Fixed and preferential rate mortgages have been available for many years.
They have helped our clients get into the property market or buy a new house in the knowledge that their mortgage costs in the initial years in their new home were fixed and affordable.
However, at the end of the fixed or preferential term, the house owner then goes onto the Lender’s (invariably higher) standard variable rate. This means increased mortgage costs every month.
As a result of the financial crisis ten years ago, the Financial Conduct Authority introduced new rules requiring Lenders to apply “affordability tests” to anyone applying for a mortgage.
Whilst this appears to be sensible on the surface, it doesn’t address situations where someone who’s been on a fixed or preferential rate mortgage has reverted to the Lenders (invariably higher) standard variable rate.
The problem is that if you then want to more to another fixed or preferential rate (thus saving money), if you can’t pass the Lender’s “affordability tests” then you’ll be refused a mortgage – even through what you’re currently paying and keeping up to date is higher than it would be on the new fixed or preferential rate mortgage.
When the Financial Conduct Authority published its interim report into the mortgage market in May 2018 it found not enough was being done to help people who were “handcuffed” to high variable rate mortgages.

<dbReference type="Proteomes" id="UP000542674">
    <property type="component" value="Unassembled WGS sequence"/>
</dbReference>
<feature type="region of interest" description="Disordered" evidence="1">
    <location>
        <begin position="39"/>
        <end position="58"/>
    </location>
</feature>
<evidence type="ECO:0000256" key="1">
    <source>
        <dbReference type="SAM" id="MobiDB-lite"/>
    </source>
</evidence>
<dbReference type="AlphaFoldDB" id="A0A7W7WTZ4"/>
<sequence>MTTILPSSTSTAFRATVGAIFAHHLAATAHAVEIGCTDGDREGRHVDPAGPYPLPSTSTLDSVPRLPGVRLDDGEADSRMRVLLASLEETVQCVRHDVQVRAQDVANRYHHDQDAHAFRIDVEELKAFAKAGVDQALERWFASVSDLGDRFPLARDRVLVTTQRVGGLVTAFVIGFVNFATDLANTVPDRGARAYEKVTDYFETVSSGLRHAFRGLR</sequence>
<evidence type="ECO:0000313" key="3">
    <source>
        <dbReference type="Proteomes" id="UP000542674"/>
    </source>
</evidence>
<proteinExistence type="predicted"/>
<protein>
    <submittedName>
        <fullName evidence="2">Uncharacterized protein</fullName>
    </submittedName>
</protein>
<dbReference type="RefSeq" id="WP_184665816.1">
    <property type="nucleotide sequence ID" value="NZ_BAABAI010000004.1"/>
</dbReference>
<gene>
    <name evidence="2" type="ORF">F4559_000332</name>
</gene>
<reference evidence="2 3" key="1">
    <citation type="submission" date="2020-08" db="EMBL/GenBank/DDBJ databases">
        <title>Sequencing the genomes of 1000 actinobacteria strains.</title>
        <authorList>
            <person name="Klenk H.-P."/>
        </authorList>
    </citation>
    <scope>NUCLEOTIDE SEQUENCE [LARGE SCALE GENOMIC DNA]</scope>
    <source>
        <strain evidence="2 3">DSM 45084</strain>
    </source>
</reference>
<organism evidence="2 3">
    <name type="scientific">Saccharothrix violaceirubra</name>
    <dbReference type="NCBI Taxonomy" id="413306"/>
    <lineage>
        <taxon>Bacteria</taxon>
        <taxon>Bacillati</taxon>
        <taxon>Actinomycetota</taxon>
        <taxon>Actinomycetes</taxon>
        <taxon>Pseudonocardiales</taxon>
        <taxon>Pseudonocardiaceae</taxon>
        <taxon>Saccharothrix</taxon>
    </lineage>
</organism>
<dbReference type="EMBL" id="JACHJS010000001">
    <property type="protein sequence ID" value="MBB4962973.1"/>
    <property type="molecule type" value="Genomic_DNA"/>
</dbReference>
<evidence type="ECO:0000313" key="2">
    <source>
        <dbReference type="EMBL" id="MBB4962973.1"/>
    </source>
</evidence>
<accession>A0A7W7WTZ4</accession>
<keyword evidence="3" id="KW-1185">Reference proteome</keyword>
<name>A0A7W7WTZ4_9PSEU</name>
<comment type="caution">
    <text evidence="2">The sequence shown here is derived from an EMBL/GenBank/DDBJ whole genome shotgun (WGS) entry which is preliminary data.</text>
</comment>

Even though these borrowers have kept their mortgage payments up to date on the higher variable rate, if they apply for a new mortgage product with their Lender with a more beneficial rate of interest, some may find they are unable to change because of the Lender’s “affordability tests”.
These “affordability tests” don’t cater for the situation where a borrower had taken out a fixed or preferential rate mortgage before affordability checks came into force or where their circumstances changed after passing the tests.
UK Finance, the body representing Lenders, has indicated that 59 authorised lenders (who make up 93% of the UK mortgage market) have agreed to help borrowers who find themselves in this position. These borrowers will receive a letter from their Lender offering them the opportunity to switch.
You can read the Financial Conduct Authority report by clicking here. If you would like to read the latest new release on this subject issued by UK Finance, please click here. If you think you fall into this category and haven’t yet received a letter, please get in touch with your Lender without delay – it could save you money by moving to a different mortgage product.
The best time to buy a home is always five years agoRay BrownContact Us
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